You can’t take two swipes of the mouse across Steam without seeing a dungeon crawler. In fact, they’re everywhere! It seems that indie developers are taking the genre by storm. There’s good reason why lonesome developers or small teams take on the concept of dungeon exploration as it can be altered with dynamic features, interesting level designs and mechanics that pushes the gameplay to new levels of awesome. Many succeed such as The Binding of Isaac and Crawl while many others don’t, i.e. Midboss. But where does Underworld Dungeon take its place on the list?
What Underworld Dungeon offers as an experience is a simple yet compelling dungeon crawler that features (of course) perma-death, tons of gear and weapons along with a host of enemies and bosses to do epic battle with. Everything is very retro inspired with (of course) pixel art visuals and a sense the game is truly testing player skill and determination through challenging objectives. What we have here is a great base formula for a dungeon crawler and it’s a great place to build upon with new dynamics and gameplay elements.
Now what does harbor on the experience is one word, “safe”. Underworld Dungeon by its nature and design is very safe in comparison to others on the market. From the get go, you can select your classic genre classes of the hunter, warrior, and thief and set off to explore dungeons, fight monsters and gather keys to progress. This is all fine but to be honest, there’s little to really captivate you into coming back for more. It’s a neat game that’s fun for casual or quick play times but there’s nothing to grasp your attention or keep you invested through multiple playthroughs.
While there is a ton of loot and enemies to battle against across a line-up of different locations, you’ll most likely feel underwhelmed at what you’re playing. The main issue for all of these factors is the lack of personality and feeling overly generic for its own good. The pixel art visual in the right hands can be beautiful and push the level of the atmosphere (i.e. Crawl) and overall the level designs are dull and tedious. Little makes each level different from the last and most end up appearing as colorless corridors with little interactive features. Environmental hazards are oddly vacant and the major threat are the scatterings of enemies that behave similarly to one another.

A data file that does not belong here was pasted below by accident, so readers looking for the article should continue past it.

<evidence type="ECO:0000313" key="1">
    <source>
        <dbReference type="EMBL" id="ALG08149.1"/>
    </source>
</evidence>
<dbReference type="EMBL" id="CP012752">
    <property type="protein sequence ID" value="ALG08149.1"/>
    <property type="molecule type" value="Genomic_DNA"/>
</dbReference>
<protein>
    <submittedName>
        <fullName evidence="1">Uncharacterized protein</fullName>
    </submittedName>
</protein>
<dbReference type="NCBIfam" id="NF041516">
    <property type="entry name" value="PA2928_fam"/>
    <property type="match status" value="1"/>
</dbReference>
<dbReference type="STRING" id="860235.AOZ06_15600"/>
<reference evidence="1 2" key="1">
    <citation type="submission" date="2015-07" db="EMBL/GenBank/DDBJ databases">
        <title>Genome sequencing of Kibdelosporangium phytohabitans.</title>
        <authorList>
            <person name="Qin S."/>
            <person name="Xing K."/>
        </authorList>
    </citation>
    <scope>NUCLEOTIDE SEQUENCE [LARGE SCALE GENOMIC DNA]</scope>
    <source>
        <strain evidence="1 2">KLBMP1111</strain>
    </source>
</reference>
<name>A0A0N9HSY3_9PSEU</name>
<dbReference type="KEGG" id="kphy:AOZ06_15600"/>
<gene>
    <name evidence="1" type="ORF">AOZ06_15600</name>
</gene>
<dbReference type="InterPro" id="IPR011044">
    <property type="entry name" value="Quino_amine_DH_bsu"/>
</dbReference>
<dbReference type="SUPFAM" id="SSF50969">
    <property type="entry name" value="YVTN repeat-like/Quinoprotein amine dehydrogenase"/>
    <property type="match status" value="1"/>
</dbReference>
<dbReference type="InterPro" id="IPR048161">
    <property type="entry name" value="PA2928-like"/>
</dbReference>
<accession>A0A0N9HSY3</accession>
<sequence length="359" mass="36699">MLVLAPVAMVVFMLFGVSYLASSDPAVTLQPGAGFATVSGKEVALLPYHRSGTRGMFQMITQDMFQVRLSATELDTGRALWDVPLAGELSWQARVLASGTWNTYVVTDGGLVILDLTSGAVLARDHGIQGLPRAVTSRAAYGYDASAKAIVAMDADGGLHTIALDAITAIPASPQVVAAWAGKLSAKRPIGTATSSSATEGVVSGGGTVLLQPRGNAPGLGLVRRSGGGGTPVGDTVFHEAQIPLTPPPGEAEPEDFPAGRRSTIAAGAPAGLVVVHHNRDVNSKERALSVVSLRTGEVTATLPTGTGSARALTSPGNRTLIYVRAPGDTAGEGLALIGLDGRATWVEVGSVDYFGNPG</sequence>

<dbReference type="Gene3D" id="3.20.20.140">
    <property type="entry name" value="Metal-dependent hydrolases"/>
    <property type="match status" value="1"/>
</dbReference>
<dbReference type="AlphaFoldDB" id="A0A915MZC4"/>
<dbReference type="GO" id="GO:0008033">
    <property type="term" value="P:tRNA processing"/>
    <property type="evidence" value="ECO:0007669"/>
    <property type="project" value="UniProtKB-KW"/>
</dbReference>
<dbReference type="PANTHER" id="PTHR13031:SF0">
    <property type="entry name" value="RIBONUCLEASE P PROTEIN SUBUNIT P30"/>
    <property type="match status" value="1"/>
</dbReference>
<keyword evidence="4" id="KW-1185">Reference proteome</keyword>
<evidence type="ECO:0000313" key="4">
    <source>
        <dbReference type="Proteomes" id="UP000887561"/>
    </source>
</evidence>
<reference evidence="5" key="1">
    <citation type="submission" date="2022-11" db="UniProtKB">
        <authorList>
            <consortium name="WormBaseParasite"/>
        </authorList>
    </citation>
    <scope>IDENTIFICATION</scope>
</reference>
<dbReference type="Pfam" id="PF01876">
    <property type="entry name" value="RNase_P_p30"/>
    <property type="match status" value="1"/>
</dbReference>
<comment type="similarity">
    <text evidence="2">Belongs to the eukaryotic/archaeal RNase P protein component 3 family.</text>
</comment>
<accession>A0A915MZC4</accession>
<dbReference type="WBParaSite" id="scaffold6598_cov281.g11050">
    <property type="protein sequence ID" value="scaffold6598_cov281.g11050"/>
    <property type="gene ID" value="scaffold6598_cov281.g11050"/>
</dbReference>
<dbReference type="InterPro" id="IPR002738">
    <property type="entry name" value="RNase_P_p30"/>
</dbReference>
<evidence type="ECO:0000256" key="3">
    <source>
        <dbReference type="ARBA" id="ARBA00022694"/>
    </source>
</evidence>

There’s no twists to the formula, no interesting behaviors from enemies or mechanics that could change the state of play. While another game which has a simple foundation such as the Binding of Isaac is soaked in atmosphere, tons of different threats that really push you to the limit of your skill and a great sound track that immerses into the gross and beautiful game world. There’s little immersing factors here from its plain visuals to the absence of any music. The core objective for Underworld Dungeon is to work your way from level to level, going deeper into the unknown and to confront a boss at the end.
This is simple and possibly effective if done in the right manner, but after a few attempts or progressing enough, Underworld Dungeon just becomes repetitive. Each level of the dungeon you’ll have to find a key to open a teleport to the next dungeon. The map is randomized and the location of the key will change from the last. So players will have to explore and locate the key while staying alive (of course). This element of design keeps things interesting as you’ll never know what to expect to some degree. Much like The Madness of Little Emma, levels change dramatically with alterations in paths, loot, and dangers. While The Madness of Little Emma had one advantage over Underworld Dungeon with its compelling design and visual style. Not to mention more interesting loot and gear to unlock. There are some elements of crafting and trading but these add very little substance or depth to the gameplay.
Underworld Dungeon is to put it lightly, average.
What the experience ends up being is a very simple dungeon crawler but one that lacks a real identity and thus lacks any compelling elements to keep you invested for the long haul. Its fine don’t get me wrong but then again there are many titles on the market that are vastly more interesting with gameplay that’s totally enthralling. While I like its simple nature and ease of immersing players in quickly, there’s nothing to truly grip you for long periods of play.
The classes of hero are dull, monsters are generic and the level designs while changing from each play though, become a tedious and repetitive affair. Underworld Dungeon is an average game and you could tell that from the title alone. I hope the developers keep to the promise of adding more content but at the moment, the game is difficult to recommend, considering the competition.
A PC Review Copy of Underworld Dungeon was provided by InfernoSoul for the Purpose of this Review.